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    A Georgia court’s recent ruling, allowing prosecutors to use some of rapper Young Thug’s lyrics in his conspiracy trial, captures the ongoing debate about whether rap lyrics are admissible, with courts often stretching the boundaries of the federal evidence rules, say Amy Buice at Smith Gambrell and Emily Ward at Continuum Legal Group.

  • A Look At Successful Bid Protests In FY 2023

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    Attorneys at Sheppard Mullin look beyond the statistics in the U.S. Government Accountability Office’s recent annual report on bid protests, sharing their insights about nine categories of sustained protests, gained from reading every fiscal year 2023 decision in which the protester had a positive result.

  • Navigating Discovery Of Generative AI Information

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    As generative artificial intelligence tools become increasingly ubiquitous, companies must make sure to preserve generative AI data when there is reasonable expectation of litigation, and to include transcripts in litigation hold notices, as they may be relevant to discovery requests, say Nick Peterson and Corey Hauser at Wiley.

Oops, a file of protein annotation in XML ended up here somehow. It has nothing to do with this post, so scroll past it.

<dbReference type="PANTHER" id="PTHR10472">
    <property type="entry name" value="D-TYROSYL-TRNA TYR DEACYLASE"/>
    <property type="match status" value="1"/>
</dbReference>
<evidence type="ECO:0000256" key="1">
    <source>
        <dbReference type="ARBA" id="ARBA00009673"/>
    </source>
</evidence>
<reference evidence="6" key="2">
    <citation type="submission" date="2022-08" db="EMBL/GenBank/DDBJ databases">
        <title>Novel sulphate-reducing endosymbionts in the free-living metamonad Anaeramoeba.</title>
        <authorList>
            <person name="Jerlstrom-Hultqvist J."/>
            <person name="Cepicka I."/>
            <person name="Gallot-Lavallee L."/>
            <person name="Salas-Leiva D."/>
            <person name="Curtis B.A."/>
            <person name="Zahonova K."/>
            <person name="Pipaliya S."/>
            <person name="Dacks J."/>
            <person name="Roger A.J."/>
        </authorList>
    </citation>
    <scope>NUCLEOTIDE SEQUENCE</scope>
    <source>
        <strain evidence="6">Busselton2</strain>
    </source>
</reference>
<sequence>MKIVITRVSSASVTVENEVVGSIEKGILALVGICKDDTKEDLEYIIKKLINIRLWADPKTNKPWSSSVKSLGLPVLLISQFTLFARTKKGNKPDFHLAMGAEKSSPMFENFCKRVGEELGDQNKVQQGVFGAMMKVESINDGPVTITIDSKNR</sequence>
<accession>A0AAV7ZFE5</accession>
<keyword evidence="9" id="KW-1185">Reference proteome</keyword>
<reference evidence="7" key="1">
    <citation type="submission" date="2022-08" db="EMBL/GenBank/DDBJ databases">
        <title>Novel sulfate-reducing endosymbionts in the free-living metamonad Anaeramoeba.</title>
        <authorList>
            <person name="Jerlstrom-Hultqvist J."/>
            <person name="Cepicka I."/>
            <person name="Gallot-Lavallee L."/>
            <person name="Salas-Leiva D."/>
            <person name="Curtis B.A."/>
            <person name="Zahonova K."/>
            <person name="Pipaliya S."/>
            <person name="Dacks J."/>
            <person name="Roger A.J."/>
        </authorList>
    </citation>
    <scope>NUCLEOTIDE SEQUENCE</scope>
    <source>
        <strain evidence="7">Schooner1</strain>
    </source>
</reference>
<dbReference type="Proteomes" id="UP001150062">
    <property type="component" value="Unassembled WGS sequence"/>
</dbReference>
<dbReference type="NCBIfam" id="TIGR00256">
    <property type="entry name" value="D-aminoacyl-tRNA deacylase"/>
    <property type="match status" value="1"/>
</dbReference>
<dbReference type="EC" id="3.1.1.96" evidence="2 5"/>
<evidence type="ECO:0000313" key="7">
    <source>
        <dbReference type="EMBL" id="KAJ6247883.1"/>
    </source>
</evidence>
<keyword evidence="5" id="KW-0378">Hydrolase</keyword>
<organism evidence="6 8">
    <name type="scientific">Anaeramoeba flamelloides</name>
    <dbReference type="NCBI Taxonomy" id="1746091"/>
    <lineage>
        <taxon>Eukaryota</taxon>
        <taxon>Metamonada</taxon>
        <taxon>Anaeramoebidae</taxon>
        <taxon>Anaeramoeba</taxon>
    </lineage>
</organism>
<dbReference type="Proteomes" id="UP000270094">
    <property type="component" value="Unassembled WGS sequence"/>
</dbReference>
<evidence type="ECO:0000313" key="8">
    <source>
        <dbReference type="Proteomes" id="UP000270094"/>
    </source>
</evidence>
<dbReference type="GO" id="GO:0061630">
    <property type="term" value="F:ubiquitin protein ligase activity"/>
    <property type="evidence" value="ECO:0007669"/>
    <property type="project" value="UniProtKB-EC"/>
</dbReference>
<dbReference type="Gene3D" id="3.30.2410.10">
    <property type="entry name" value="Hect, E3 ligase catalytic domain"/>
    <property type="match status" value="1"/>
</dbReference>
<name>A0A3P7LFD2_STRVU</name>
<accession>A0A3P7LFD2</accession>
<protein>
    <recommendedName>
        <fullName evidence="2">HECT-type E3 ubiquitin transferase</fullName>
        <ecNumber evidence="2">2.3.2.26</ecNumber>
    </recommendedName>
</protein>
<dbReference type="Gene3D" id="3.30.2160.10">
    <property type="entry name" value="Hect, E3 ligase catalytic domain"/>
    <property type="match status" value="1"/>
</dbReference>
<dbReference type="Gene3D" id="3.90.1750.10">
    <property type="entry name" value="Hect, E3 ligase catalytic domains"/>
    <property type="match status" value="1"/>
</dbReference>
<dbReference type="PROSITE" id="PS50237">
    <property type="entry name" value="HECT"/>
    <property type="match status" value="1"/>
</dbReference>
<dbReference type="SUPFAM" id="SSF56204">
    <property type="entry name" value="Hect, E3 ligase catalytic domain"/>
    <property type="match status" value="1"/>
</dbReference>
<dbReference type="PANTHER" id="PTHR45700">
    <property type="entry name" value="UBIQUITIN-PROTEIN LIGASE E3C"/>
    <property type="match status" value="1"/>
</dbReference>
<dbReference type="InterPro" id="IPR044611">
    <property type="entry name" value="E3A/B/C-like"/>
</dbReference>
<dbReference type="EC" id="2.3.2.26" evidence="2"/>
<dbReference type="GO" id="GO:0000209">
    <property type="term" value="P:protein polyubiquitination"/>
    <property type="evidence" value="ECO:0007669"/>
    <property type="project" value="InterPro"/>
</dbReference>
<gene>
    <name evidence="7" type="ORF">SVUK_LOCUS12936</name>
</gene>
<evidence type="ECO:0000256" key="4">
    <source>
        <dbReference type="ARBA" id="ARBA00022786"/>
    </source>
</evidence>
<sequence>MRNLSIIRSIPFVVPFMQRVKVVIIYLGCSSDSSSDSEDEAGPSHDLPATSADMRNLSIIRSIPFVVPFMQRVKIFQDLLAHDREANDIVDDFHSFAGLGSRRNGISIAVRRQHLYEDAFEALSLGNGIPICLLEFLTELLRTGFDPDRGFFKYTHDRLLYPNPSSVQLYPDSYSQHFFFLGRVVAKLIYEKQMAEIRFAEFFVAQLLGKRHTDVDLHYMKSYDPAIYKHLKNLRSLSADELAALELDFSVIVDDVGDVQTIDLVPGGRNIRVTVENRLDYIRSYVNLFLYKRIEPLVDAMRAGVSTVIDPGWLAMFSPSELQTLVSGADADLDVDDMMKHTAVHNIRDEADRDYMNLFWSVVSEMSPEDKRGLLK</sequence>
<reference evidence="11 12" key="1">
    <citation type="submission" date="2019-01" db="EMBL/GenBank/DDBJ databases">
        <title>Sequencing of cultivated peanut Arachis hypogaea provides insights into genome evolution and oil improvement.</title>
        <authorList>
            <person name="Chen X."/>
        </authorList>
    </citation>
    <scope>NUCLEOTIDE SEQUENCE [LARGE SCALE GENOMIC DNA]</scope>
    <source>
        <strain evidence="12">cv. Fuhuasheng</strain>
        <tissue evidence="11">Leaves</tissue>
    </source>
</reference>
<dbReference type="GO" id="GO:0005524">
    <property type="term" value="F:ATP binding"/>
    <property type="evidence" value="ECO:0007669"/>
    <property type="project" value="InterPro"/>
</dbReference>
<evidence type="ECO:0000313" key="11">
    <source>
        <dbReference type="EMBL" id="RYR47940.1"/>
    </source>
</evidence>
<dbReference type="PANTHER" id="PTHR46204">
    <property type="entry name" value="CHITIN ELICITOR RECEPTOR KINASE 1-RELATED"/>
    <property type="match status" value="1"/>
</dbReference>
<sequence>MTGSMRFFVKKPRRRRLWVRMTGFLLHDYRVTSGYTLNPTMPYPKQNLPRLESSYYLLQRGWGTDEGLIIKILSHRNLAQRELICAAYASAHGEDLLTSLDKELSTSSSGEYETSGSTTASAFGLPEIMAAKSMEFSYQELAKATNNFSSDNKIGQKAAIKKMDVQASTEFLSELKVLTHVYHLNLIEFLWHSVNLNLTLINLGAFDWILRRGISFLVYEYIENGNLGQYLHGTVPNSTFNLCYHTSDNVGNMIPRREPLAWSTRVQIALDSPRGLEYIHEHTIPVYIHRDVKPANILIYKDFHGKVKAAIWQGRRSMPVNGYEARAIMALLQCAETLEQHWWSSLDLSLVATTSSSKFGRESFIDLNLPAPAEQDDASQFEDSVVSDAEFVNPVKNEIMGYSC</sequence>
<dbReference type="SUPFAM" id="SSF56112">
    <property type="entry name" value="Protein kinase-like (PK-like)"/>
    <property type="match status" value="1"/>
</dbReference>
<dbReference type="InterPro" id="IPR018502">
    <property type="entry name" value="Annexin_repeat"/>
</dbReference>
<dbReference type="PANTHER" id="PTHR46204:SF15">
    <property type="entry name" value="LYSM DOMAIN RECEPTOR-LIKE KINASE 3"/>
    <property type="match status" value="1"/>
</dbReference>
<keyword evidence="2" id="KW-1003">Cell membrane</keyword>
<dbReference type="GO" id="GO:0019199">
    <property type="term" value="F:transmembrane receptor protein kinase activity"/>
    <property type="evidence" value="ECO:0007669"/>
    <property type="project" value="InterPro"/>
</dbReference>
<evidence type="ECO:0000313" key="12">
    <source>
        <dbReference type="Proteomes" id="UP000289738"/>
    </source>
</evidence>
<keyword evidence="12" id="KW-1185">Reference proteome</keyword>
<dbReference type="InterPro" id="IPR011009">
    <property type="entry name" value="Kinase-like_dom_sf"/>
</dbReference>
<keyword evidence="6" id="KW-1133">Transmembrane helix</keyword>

• Finding Focus: Strategies For Attorneys With ADHD

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    Given the prevalence of ADHD among attorneys, it is imperative that the legal community gain a better understanding of how ADHD affects well-being, and that resources and strategies exist for attorneys with this disability to manage their symptoms and achieve success, say Casey Dixon at Dixon Life Coaching and Krista Larson at Stinson.